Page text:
We love our kids to the moon and back! And it’s out of this immense love that we start protecting and helping them at every step, without realising that we are gradually transforming into helicopter parents.
What does helicopter parenting mean?
‘Helicopter parent’ refers to parents who keep “hovering over” their children like a helicopter and constantly stay involved in their day-to-day affairs. The term came into mention in the late 60s, in the book ‘Between Parent And Child’, by the famous author, Haim Ginott.
The term helicopter parenting is more commonly associated with the Asian parenting style where parents micromanage their children and handhold them at every step of their development.
Signs of being a helicopter parent
Most mums and dads never realise that they are helicopter parents, as for them it is simply taking care of their children and fulfilling their physical and emotional needs, without letting the child make any effort.
You are a helicopter parent if you –
– Make choices of food, clothes, toys, books, and even hobbies to pursue on their behalf
– Constantly keep contacting your child and check their whereabouts
– Intervene in solving your kids’ fights with their friends or other social issues
– Stay in constant contact with the school or teacher to discuss issues
– Feel guilty when children don’t perform well in studies or other fields
– Stop kids from engaging in activities that you feel are too adventurous
– Push kids to achieve the best grades
– Push kids to be competitive
What makes us helicopter parents?
– Becoming a helicopter parent is not intentional. It stems from the parent’s desire for the child to achieve the best in life in various aspects – be it education, mannerisms, or personality. As observed in Asian countries like Korea, Japan, China and India, parents stay deeply involved with the academic development of children and want them to be ahead in various fields.
– Helicopter parenting is also associated with parents’ instincts of saving children from physical and emotional harm. When we become too much concerned about their physical and social well-being we start policing them and being too involved in their relationships with the rest of the world. We also start monitoring them closely to see that they are physically fit and cut down their appetite for adventure.
How does helicopter parenting affect kids?
Parental support is no doubt crucial for the healthy growth of children, but excessive of everything is bad, and so is parental control.
Research suggests that helicopter parenting cuts down the abilities of children and hinders their full emotional, mental and physical growth.
Some of the ways helicopter parenting can be damaging are:
The child’s decision-making capabilities diminish as he or she is not used to making decisions independently. From choosing clothes to hobby classes and subjects at school, their actions are all guided and influenced by their parents. As a result, their abilities to judge a situation and make good decisions are curtailed.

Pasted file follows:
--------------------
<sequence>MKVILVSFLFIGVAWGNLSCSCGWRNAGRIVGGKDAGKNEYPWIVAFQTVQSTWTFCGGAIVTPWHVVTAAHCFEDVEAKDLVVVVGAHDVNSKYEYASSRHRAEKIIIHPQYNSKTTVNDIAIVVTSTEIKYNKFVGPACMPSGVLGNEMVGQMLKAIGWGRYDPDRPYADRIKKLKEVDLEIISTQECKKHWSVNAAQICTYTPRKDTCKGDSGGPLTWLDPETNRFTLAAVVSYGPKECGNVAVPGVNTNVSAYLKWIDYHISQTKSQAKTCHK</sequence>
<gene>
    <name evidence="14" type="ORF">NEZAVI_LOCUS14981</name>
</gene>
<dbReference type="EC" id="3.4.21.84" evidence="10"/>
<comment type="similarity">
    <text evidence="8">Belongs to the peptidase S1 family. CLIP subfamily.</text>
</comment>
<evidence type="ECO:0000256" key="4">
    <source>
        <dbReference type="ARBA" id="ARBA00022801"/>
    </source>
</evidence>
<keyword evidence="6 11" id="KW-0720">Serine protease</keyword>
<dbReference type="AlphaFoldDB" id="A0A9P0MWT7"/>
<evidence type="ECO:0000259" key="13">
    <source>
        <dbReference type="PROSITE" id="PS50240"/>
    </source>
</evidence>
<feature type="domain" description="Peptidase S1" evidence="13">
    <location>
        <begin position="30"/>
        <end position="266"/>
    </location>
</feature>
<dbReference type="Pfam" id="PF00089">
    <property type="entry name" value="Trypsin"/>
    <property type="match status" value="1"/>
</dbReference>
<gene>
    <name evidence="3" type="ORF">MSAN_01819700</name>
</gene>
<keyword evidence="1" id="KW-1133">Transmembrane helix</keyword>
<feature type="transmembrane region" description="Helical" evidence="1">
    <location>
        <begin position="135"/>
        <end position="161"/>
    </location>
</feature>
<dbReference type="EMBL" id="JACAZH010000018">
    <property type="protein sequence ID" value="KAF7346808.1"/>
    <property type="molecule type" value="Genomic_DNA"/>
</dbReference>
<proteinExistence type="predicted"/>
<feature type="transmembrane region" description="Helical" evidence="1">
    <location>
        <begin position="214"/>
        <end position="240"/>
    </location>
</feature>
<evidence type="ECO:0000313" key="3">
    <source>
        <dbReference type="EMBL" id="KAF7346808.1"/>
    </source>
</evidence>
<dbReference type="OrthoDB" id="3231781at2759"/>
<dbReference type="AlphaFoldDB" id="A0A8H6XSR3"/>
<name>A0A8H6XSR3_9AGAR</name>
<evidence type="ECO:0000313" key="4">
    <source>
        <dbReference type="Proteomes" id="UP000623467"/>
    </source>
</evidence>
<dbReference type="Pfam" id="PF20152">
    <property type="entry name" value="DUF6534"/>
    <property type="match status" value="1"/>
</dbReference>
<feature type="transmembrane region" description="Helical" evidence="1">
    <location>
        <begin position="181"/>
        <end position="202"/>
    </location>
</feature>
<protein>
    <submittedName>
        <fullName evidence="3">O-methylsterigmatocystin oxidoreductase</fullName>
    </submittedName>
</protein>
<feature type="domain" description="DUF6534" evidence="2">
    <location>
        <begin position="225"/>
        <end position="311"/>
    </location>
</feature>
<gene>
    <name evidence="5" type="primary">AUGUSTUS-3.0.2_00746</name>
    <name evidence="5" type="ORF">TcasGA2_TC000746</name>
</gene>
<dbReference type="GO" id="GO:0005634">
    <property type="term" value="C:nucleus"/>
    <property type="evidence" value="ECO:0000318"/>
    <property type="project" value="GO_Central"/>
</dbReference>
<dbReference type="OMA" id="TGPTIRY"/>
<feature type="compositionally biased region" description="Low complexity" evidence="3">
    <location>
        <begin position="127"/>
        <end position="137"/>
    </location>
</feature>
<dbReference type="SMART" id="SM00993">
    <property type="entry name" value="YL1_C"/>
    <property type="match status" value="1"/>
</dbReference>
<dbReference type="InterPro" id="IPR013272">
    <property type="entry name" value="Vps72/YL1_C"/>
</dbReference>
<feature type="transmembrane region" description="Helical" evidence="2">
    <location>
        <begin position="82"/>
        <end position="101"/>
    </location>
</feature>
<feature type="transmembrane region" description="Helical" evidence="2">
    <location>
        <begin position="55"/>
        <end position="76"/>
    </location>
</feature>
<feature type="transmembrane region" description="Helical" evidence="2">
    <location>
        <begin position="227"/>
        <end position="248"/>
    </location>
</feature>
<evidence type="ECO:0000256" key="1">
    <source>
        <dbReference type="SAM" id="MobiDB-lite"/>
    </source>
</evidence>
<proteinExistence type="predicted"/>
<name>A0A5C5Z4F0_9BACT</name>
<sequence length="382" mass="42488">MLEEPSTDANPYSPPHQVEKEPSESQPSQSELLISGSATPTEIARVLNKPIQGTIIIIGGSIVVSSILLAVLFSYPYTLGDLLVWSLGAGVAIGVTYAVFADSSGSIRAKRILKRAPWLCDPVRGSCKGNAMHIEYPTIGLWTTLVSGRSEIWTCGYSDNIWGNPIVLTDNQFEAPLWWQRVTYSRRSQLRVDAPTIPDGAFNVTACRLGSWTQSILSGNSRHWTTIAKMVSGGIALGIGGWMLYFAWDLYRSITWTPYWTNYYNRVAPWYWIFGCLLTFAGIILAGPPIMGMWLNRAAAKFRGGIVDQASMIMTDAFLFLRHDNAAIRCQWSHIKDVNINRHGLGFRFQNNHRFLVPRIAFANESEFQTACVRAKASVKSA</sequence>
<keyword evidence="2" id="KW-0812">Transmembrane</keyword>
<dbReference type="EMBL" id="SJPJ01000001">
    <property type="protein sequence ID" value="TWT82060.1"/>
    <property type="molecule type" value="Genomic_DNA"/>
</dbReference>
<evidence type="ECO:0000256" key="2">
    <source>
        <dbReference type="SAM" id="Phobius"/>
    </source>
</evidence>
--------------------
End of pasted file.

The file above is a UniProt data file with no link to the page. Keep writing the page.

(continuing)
Children of helicopter parents lack confidence as they have never decided things for themselves. So, when they are adults and on their own, they feel lost and less confident when they have to choose between solutions. Many of them develop low self-esteem and stop being assertive about their ideas in the workplace or among friends. It can also go to the extent of being submissive and misused.
Since helicopter parenting translates into being over-involved with kids, it is seen that such children gradually get detached from their parents as they move towards adulthood. Such children might become isolated or withdrawn from their parents as they feel over-controlled.
Anxiety is another negative trait that helicopter parents can transfer to their kids. Since helicopter parents are constantly anxious about the well-being of their children, they pass on the tendency to be anxious to kids.
Due to all the shadowing and forcing kids to follow their parents’ choices, such kids suffer from a lack of creativity and out-of-the-box thinking. Their capability to find creative solutions stays limited as their mind is not trained to think beyond the regula
How to not be a helicopter parent?
Helicopter parenting can backfire in multiple ways if not practised in a controlled way. This means parents should draw a line between being highly involved in their kids and leaving them independent unless they need or ask for support.
Here are a few suggested ways to control the adverse effects of helicopter parenting:
Let children fail and learn from their mistakes
Encourage them to trial and error
Give them autonomy to make small decisions
Set the right examples instead of setting rules
Set guidelines but not rules
Discuss their choices and preferences
Allow them more alone time to independently explore things
Allow them to cross boundaries (safely) and overcome fear
All said and done, it’s not easy for parents to choose a parenting style that has no control over the kids. The best option is to sit down and make a list of the areas where you can give autonomy to kids and offer guidance without killing their independence.
In simple words, we need to practise parenting that is ‘developmentally appropriate’ and does not hamper the natural growth of children.
Want to read more tips on parenting? Check out our article on ‘How to handle toddler tantrums’.